What manliness is all about

Where feminist ideology prevails, egalitarianism replaces chivalry. If men and women are equal and the same, then women do not expect or inspire service — indeed, they may be actively contemptuous of men or claim to be utterly independent of them.

If patriarchy is the root of all evil and men are superfluous to the fulfillment of women (as some feminists claim), there is no call for knightly behavior.

As the natural, inherent distinctions between men and women are increasingly denied — even in military institutions and in the armed services — chivalry is forgotten. Chivalry can flourish only when a culture clearly defines the meaning of masculinity and femininity. A gentleman knows that a woman deserves to be treated in special, considerate, sensitive ways that are reflected in manners, speech, and courtesy. If men and women look alike, dress alike, talk alike, and act alike, then the mysterious, idealistic, or romantic relationship between men & women disappears.

Knightliness and gentlemanliness also flourish when women hold men to high standards, expecting them to be magnanimous, gallant, civilized, and chaste. The ideals that women instill in boys, and that they expect of men, determine the moral level of a society.

Do sex-education courses, coeducational dormitories, and condom distribution in schools promote the chivalrous treatment of women, or do they encourage the lustful exploiting of women for selfish pleasure?

Without the virtue of chastity governing the relationships between men and women, the respect due to a woman’s honor is absent.

http://www.newoxfordreview.org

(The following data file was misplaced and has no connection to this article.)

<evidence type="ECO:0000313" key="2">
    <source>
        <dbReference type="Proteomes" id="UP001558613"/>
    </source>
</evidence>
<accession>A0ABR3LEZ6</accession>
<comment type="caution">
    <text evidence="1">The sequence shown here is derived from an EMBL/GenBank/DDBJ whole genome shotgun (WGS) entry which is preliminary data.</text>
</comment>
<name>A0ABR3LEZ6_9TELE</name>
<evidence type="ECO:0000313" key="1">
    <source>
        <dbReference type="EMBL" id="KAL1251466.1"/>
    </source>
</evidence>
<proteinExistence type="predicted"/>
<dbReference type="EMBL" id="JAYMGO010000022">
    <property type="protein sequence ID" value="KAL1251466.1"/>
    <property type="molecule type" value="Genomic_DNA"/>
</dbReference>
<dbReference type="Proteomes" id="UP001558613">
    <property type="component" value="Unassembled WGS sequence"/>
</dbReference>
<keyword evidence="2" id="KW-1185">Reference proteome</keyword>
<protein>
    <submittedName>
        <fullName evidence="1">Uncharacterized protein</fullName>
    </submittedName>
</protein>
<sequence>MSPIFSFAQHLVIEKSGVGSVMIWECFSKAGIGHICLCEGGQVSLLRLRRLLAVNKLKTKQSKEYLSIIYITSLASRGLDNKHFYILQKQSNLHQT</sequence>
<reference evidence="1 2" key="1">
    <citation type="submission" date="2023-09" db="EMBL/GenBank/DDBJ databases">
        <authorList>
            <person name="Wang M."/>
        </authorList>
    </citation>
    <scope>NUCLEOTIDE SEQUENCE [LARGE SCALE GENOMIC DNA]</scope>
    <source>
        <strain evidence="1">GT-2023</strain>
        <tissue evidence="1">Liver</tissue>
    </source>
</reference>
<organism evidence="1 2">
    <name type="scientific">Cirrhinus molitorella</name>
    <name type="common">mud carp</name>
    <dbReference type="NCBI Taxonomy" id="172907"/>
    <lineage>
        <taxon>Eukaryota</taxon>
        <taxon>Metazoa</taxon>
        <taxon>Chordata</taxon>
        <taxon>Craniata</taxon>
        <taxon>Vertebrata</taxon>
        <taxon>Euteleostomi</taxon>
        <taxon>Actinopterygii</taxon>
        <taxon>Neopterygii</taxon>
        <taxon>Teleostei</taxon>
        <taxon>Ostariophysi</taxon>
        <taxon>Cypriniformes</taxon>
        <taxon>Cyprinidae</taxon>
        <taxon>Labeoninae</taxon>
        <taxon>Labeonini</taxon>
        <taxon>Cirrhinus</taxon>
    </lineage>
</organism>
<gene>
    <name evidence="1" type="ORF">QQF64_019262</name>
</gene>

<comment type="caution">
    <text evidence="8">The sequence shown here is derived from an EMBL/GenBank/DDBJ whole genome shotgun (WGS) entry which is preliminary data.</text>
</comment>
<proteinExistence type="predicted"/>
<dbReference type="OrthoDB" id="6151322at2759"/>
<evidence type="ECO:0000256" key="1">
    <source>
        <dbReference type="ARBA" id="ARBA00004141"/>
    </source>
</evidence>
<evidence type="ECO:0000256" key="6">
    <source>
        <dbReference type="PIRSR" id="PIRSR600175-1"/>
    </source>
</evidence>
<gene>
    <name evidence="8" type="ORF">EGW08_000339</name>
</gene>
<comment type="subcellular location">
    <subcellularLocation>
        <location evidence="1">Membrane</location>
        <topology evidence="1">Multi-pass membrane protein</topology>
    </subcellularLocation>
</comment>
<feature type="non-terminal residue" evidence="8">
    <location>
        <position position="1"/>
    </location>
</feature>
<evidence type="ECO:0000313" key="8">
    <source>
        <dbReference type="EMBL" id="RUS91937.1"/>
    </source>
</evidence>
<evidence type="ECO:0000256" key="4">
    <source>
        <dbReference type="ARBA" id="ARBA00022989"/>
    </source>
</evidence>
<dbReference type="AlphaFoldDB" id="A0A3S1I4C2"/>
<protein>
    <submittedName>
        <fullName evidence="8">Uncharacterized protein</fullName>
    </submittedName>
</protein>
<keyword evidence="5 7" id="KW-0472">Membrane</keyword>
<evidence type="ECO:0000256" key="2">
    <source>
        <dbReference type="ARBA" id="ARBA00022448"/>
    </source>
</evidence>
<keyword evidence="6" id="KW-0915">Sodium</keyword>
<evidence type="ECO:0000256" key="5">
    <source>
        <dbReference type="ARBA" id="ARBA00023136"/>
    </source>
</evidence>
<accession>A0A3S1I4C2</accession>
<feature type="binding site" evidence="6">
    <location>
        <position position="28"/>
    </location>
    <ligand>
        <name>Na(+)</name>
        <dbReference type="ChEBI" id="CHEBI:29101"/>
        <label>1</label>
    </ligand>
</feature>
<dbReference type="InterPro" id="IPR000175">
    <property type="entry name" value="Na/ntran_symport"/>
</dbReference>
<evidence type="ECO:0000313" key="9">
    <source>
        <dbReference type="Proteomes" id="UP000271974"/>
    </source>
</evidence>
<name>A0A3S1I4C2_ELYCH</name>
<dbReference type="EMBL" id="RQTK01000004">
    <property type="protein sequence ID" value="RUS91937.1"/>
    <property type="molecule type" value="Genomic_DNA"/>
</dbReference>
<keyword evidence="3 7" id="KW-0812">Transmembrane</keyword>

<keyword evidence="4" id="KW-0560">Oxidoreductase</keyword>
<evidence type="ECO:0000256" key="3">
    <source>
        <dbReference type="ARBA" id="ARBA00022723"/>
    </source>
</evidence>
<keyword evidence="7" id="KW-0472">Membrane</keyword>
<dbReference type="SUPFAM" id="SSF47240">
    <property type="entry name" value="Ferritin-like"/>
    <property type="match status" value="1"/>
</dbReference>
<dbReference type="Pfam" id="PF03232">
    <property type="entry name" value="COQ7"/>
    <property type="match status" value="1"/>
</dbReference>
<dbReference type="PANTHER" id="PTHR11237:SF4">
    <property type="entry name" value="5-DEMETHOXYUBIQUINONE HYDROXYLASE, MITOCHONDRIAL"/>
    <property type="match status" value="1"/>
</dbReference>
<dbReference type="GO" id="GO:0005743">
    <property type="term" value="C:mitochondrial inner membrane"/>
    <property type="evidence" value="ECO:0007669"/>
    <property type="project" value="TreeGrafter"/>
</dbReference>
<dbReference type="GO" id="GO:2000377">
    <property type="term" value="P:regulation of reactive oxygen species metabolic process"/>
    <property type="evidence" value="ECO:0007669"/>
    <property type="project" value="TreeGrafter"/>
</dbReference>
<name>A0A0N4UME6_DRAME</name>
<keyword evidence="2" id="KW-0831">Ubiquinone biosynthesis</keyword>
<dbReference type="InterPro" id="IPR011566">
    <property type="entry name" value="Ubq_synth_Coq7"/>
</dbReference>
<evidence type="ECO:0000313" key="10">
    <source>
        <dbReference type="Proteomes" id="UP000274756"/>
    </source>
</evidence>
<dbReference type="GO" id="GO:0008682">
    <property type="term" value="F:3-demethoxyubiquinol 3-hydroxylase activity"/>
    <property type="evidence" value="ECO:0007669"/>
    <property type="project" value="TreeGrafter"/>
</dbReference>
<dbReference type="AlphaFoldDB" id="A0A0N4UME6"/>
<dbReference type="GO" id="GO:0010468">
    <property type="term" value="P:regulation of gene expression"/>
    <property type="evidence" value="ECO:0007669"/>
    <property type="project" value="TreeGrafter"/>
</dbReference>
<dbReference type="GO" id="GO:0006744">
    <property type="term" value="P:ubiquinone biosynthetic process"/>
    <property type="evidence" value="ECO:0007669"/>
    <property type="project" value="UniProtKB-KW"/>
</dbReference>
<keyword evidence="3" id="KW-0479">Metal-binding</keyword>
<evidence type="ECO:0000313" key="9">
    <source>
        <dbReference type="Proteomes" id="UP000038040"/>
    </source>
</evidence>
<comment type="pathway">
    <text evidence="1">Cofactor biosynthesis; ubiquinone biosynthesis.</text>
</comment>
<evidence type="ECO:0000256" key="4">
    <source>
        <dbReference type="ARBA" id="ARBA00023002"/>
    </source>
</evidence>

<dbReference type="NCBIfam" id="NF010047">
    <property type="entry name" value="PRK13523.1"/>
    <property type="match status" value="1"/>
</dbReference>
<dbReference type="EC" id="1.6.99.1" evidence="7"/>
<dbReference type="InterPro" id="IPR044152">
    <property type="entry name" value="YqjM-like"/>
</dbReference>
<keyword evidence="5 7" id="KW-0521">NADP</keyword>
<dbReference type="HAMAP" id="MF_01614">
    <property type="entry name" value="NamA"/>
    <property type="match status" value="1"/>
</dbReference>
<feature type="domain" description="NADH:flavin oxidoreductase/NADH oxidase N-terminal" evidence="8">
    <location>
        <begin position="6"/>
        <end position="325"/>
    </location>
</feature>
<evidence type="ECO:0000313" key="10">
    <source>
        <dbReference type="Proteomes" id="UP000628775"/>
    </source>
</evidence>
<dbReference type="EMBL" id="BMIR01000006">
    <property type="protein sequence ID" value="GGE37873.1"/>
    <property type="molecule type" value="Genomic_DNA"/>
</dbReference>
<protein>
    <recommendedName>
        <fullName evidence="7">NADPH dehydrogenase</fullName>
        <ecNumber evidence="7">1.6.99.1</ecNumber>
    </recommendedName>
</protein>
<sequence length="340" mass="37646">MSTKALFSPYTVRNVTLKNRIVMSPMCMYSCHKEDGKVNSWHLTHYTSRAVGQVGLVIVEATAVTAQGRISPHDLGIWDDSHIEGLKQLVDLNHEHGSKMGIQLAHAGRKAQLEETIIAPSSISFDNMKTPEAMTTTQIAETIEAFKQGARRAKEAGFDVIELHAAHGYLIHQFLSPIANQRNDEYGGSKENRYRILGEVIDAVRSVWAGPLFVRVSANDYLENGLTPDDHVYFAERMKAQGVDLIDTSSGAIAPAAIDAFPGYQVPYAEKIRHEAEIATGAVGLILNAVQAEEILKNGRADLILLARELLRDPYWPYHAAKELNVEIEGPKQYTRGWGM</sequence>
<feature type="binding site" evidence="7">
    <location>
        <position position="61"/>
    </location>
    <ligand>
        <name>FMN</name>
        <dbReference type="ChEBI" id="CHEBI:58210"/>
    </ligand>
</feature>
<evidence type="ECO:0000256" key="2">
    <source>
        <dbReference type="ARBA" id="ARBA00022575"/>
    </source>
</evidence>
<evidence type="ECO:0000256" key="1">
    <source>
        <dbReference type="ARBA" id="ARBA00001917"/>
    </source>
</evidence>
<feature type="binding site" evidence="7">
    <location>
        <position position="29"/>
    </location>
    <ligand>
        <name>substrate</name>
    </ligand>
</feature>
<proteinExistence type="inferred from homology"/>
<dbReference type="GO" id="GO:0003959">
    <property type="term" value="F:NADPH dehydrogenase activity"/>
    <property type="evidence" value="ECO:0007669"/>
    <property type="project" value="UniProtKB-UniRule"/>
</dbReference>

Submitted by Doria2

The New Catholic Manliness

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Theological curiosity and rigor are not solely male qualities. The mind and the heart, dogma and experience, definition and mystery, truth and love — both men and women need to receive the Faith from all angles and engage it with all their faculties. But we return to natural gender differences again, to what Bollman calls “percentages and proportions” favoring this or that trait: Not only do they want to be spiritual “providers and protectors,” but men will, on average, be drawn more strongly to a religion that provides purchase for their intellects to grasp, distinguish, and, finally, submit to.

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The Art of Manly Virtue

July 7th, 2008

by Mickey Addison

The Art of Manly Virtue

It is a foregone conclusion in some corners of Western society that men and virtue are mutually exclusive things. Especially in our own American popular culture, men are more often presented as hapless perpetual adolescents or dimwitted loons who stumble their way through life haphazardly and without virtue. From television and film characters to homosexual politicians, we are force-fed a steady diet of men whom no one wants to respect.

We have exchanged our manly heroes for a vacant spot…there are precious few authentic men presented to us as role models in the modern culture. The trick is not to attempt to use modern culture as our touchstone.

One of the glories of our Catholic Faith, however, is that we’re not set adrift in modern culture. To extend the nautical metaphor just a bit further, as Christians we have Christ as the “keel” and the Church as our “rudder.” We have the benefit of looking back over 2,000 years of culture: at the contributions of the Saints and our beliefs to the building up of first the West, then later the entire world. When we ground ourselves in authentic culture, and not some sort of commercialized anti-culture, we can see that manly virtues really do have a place in our society… and that bumbling adolescent oaf presented in modern culture ought to be rejected out of hand.

What is “manly virtue” any way? Well, I suppose every man has his own idea about what that is. The Catechism of the Catholic Church defines virtue as the “habitual and firm disposition to do the good” (#1833). According to the Catholic Encyclopedia, the very meaning of the word “virtue” comes from the Latin “virtus” which means manliness or courage. Both words eventually find their root in the Latin word, “vir” which means “man.” Our language links virtue with manhood.

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Submitted by Doria2